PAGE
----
Junk food in schools Essay
Junk food in schools
The Government had set out a ban to prevent junk food from being sold to children at canteens. Mark Fraser had written a letter to a newspaper company called Community Chronicle on the 29th of October 2010 to share his disbelief at the government’s vain attempt to prevent obesity. Throughout this piece, he uses an attacking tone. He aims to target the audience of parents with children in schools to agree with him on his contention that this vain attempt will not benefit the children.
Since the beginning, Fraser believes that eating habits are heavily influenced by the parents. He urges parents to take responsibility of their own children. He admits that he weighs “close to 100 kilograms” and further strengthens his statement by claiming that he is a “responsible parent.” He personalizes the statement and enables the audience to see him as a regular person and also being a responsible parent for his children despite being overweight. Fraser argues that children need to learn “self-restraint” and that parents should be responsible to make “informed decisions” for their children. He implies to the audience that a responsible parent should educate their children on their food choices.
Fraser quoted Dr Peter Clifton who said “37 percent” of their daily energy intake is consumed at school, but only “14 percent” was lunch bought from the school canteen and “schools should be a focus for combating childhood obesity but strategies were needed to tackle the lunchbox, not just the school canteen.” He shifts the blame from the school cafeteria to the parents, implying that the parents should make good decisions for their children when packing for them.
Fraser believes that the bans will have no impact on children’s eating habits. He begins by claiming this “strategy will not make our children perfectly healthy eaters” and ” it will not encourage our kids to get out and get fit.” He implies that they’re other more effective solutions out there other than “canteen policing”. Fraser had also quoted two major principals’ associations that “young people consume at most 5 of their 21 meals a week at school” and the policy would make kids feel that “junk food is an attractive “taboo”.” He reinforces his contention by implementing the use of expert opinion, leading the audience to be more likely to believe his contention.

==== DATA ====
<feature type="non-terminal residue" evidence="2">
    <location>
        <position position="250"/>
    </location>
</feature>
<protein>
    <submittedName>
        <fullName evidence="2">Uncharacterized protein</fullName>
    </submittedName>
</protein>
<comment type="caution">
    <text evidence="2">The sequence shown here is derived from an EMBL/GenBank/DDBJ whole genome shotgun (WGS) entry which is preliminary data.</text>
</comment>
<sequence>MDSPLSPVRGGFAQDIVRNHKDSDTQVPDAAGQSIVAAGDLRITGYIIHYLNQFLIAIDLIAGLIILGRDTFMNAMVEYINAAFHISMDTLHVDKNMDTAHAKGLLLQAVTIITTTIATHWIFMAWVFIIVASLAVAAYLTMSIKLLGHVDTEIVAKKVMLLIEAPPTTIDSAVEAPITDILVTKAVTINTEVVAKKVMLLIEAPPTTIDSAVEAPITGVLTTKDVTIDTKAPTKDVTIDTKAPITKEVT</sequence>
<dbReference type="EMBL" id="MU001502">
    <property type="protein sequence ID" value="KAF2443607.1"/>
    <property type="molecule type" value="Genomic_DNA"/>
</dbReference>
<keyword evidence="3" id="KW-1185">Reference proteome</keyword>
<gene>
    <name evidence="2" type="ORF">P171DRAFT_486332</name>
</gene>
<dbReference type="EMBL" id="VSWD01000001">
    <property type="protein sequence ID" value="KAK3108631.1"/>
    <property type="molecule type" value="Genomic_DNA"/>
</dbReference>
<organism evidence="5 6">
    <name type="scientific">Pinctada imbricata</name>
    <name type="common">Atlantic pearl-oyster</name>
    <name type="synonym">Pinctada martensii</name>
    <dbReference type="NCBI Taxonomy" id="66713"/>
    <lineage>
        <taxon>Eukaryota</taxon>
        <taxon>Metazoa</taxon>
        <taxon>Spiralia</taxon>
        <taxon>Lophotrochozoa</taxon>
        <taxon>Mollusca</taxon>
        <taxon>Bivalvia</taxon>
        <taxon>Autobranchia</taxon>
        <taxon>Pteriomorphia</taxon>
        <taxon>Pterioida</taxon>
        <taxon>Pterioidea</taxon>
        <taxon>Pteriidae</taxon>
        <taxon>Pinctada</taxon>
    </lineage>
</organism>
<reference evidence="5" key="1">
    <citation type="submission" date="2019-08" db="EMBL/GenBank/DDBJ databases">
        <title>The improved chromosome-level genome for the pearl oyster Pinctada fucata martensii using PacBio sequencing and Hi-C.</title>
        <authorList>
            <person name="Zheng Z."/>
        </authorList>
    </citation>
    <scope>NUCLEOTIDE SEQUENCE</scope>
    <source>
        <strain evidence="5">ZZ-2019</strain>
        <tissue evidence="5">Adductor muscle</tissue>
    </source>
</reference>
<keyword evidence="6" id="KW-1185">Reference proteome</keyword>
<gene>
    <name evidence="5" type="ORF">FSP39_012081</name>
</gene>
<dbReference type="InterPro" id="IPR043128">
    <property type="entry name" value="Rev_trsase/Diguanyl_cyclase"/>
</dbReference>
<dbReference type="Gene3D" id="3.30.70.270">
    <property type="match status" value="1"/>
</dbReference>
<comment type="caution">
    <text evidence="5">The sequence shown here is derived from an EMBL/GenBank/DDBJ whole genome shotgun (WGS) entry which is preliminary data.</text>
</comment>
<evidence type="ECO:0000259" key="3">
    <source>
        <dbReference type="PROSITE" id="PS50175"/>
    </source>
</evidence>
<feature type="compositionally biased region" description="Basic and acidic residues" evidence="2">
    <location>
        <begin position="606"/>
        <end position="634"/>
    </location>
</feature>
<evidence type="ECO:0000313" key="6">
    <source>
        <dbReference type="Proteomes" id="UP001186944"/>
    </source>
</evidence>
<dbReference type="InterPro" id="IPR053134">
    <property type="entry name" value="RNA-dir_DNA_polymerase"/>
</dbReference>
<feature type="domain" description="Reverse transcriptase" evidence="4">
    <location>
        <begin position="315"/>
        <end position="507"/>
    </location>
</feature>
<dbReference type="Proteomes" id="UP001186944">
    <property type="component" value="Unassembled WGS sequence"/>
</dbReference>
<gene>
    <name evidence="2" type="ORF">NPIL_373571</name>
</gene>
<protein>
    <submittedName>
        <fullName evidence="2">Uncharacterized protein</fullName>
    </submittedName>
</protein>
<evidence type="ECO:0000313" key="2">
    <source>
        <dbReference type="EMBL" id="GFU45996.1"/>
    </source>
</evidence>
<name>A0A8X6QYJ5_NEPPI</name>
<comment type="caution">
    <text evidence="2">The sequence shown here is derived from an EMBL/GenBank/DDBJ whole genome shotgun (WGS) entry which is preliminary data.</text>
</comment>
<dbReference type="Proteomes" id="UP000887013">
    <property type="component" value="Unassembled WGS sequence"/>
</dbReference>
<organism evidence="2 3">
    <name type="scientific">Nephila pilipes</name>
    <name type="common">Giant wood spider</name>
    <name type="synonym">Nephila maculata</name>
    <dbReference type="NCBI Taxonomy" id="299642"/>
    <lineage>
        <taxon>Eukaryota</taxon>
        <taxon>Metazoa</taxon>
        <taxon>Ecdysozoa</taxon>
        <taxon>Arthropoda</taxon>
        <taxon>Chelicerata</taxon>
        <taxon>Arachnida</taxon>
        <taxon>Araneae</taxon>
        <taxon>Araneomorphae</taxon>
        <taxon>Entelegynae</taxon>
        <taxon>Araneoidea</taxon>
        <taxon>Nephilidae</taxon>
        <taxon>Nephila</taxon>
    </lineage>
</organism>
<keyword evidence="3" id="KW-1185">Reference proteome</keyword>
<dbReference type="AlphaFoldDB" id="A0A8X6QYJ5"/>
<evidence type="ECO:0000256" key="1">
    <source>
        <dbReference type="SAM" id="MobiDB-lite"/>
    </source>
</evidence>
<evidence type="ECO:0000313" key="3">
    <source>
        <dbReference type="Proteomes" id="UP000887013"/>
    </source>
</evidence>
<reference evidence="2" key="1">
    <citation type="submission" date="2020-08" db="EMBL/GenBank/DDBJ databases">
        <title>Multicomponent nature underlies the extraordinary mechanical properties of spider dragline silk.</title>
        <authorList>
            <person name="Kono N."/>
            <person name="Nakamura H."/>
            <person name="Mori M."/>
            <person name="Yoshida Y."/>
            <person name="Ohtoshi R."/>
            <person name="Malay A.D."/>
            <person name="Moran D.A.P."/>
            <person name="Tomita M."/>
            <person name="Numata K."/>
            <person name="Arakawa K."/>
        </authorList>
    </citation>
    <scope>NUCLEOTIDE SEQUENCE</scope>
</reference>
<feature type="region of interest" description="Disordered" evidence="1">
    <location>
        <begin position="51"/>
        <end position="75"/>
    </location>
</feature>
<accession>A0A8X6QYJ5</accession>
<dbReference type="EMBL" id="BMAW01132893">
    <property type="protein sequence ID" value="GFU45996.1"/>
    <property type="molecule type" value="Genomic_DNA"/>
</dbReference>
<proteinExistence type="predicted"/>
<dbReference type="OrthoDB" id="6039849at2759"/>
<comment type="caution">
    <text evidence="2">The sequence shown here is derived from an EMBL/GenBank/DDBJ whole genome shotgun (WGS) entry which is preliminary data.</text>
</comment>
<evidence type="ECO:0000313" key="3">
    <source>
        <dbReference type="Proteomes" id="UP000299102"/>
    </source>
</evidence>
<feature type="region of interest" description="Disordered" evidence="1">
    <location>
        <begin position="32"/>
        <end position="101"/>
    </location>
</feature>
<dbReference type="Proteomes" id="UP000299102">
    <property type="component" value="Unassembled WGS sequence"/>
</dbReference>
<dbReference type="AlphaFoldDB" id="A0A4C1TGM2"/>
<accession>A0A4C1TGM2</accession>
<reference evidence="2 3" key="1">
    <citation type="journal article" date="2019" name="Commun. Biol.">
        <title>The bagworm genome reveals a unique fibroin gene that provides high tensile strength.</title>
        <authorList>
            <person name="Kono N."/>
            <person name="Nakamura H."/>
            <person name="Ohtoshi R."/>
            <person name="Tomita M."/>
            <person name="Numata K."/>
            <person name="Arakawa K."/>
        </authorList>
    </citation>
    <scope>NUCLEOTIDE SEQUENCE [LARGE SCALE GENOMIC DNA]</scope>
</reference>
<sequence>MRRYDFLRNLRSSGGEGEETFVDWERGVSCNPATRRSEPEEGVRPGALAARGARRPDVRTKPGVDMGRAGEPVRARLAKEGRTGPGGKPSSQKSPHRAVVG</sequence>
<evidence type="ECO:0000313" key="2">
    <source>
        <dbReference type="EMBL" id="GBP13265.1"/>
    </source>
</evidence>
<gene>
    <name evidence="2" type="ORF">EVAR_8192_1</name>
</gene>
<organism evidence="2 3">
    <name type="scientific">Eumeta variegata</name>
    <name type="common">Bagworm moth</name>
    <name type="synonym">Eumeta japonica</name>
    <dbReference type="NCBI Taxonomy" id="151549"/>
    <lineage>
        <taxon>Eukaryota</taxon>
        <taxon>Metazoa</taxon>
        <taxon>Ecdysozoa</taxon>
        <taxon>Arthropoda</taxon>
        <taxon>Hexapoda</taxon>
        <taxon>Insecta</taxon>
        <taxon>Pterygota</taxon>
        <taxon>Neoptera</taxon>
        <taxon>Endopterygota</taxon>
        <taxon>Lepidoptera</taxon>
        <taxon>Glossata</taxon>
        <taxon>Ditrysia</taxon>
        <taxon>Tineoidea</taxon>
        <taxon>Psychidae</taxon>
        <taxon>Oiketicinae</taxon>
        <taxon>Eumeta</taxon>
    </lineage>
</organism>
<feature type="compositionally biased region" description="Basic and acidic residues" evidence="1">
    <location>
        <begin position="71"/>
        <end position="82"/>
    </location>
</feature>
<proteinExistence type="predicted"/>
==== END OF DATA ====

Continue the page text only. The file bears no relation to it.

Lastly, Fraser expresses his concern regarding the schools’ finances by stating that the “canteen is a major revenue stream for school funding.” He suggests that once the ban is put into place, sales wouldn’t be too great and there schools would lose it’s main source of revenue. Fraser also questioned whether the government would be “allocating additional funds for the revenue shortfall” He also suggested that the government might not fund the school’s revenue shortfall even if the school is affected by the ban. Fraser suggests that the ban will most likely cause major financial problems regarding the schools’ revenue steam.
Fraser believed that the ban proposed by the government was merely a waste of time. He had strongly conveyed his negative opinion toward the government’s approach from the very start. He believes that children’s eating habits are majorly influenced by the parents, not the school canteen’s food choices. Fraser also believes that the bans will be off no impact toward children’s eating habits and at the same time also cause major financial problems for the school. He urges for the state government to “wake up” and see that “kids need opportunities to make their own decisions” and “stay active.”